1863: George Washington Stull to Jackson Lewis

How George might have looked

How George might have looked

This letter was written  by 31 year-old George Washington Stull (1831-1904) of Harveysburg, Fountain County, Indiana, who served in Co. E, 63rd Indiana Infantry. George’s company was on duty in Indianapolis during the fall of 1862 and the summer of 1863, serving as provost guards at Camp Morton and acting as the Governor’s “enforcers.”

From this letter we learn that George served on a detail that left Indianapolis in late February for a two-week excursion down the Mississippi River to Memphis during which time he had the opportunity to visit Island No. 10, Fort Pillow, Fort Madrid, and the Union fortifications around Memphis. It is speculation on my part, but I think Pvt. Stull may have been part of a detachment from the 63rd Indiana Infantry serving as an escort to some twenty nurses who answered Gov. Morton’s call to serve in the Union hospitals in Memphis. The nurses are known to have traveled to Memphis during this period.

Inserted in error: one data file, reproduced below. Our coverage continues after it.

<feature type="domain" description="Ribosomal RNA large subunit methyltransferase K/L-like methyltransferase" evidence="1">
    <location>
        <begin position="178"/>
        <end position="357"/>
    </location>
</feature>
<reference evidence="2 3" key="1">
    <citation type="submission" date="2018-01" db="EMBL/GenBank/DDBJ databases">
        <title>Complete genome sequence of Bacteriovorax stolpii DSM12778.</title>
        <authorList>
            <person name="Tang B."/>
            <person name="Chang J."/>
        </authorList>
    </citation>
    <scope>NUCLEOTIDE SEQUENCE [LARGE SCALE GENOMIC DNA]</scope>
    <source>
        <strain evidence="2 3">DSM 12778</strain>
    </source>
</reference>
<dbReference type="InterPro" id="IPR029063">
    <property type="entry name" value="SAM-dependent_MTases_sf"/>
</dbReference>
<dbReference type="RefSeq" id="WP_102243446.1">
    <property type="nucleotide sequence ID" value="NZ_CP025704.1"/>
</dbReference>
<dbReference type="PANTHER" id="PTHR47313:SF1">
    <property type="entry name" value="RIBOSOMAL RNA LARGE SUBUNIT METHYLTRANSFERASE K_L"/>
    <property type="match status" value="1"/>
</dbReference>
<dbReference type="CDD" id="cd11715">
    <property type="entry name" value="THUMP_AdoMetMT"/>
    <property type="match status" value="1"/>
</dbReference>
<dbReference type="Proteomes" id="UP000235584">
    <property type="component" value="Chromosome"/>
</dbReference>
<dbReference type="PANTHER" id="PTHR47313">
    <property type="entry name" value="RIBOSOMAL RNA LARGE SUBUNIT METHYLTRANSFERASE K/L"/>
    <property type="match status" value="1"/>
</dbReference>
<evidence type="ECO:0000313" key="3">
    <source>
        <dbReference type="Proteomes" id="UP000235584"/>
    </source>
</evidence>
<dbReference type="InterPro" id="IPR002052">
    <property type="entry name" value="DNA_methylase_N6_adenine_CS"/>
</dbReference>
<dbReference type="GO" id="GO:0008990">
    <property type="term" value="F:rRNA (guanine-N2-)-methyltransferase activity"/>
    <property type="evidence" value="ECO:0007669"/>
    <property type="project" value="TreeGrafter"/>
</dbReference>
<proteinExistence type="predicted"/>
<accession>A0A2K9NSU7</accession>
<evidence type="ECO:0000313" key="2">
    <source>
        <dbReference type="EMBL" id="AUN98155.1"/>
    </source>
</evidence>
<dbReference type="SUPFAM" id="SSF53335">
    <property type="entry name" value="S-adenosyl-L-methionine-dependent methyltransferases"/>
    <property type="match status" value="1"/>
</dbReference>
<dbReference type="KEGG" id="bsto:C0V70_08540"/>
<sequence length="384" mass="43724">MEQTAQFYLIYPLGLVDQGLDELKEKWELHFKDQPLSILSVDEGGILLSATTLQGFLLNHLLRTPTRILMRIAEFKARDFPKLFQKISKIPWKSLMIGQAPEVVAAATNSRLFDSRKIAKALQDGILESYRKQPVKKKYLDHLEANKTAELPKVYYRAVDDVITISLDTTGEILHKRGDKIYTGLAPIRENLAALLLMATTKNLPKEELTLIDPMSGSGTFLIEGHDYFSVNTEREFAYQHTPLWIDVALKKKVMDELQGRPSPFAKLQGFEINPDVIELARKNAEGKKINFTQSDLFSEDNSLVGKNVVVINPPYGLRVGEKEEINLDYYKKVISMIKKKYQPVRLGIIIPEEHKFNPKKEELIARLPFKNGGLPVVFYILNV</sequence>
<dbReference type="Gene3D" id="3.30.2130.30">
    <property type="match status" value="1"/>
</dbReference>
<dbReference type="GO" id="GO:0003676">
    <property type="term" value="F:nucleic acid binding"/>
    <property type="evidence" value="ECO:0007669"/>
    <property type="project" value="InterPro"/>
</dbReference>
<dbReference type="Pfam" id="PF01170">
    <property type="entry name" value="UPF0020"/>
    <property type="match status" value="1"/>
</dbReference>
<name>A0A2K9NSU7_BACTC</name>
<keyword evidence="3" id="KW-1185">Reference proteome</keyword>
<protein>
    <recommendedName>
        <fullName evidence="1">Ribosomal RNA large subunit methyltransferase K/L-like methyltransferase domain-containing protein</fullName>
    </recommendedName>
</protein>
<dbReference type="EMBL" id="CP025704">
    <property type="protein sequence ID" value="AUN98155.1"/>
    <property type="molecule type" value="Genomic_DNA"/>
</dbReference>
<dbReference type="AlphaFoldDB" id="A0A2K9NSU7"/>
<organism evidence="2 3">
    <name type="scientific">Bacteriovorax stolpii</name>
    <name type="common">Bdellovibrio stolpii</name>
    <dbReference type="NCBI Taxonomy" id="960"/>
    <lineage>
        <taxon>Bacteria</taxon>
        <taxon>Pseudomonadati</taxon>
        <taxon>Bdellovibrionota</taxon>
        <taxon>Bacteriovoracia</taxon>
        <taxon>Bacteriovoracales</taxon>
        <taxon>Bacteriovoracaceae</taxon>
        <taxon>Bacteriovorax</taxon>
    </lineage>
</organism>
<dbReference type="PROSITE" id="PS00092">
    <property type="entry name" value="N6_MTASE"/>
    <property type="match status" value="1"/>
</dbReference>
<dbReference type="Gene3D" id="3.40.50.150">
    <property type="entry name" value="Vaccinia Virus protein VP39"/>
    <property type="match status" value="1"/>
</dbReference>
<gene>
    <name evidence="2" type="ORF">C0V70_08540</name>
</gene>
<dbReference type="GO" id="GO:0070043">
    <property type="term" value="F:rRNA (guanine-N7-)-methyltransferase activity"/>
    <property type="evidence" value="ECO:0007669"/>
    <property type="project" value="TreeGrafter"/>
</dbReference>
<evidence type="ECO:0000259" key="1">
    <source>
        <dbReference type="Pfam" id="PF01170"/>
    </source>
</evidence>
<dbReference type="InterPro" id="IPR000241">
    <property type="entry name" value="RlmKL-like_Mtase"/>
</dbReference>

George’s brothers Aquilla Stull (1833-1923) and Catlett Richardson Stull (1841-1922), also served in the 63rd Indiana Infantry — Aquilla in Company D and Catlett in Company I. All three survived the war. They were the sons of Jacob Stull (1803-1889) and Rachel Donahue (1812-1887).

George was married in 1853 to Frances Ann Blevins (1831-1905) and together they had at least ten children, seven of whom outlived their father. George died at his home 2.5 miles north of Harveysburg, Indiana, in 1904.


March the 6th 1863
[Indianapolis, Indiana]

Respected Friend,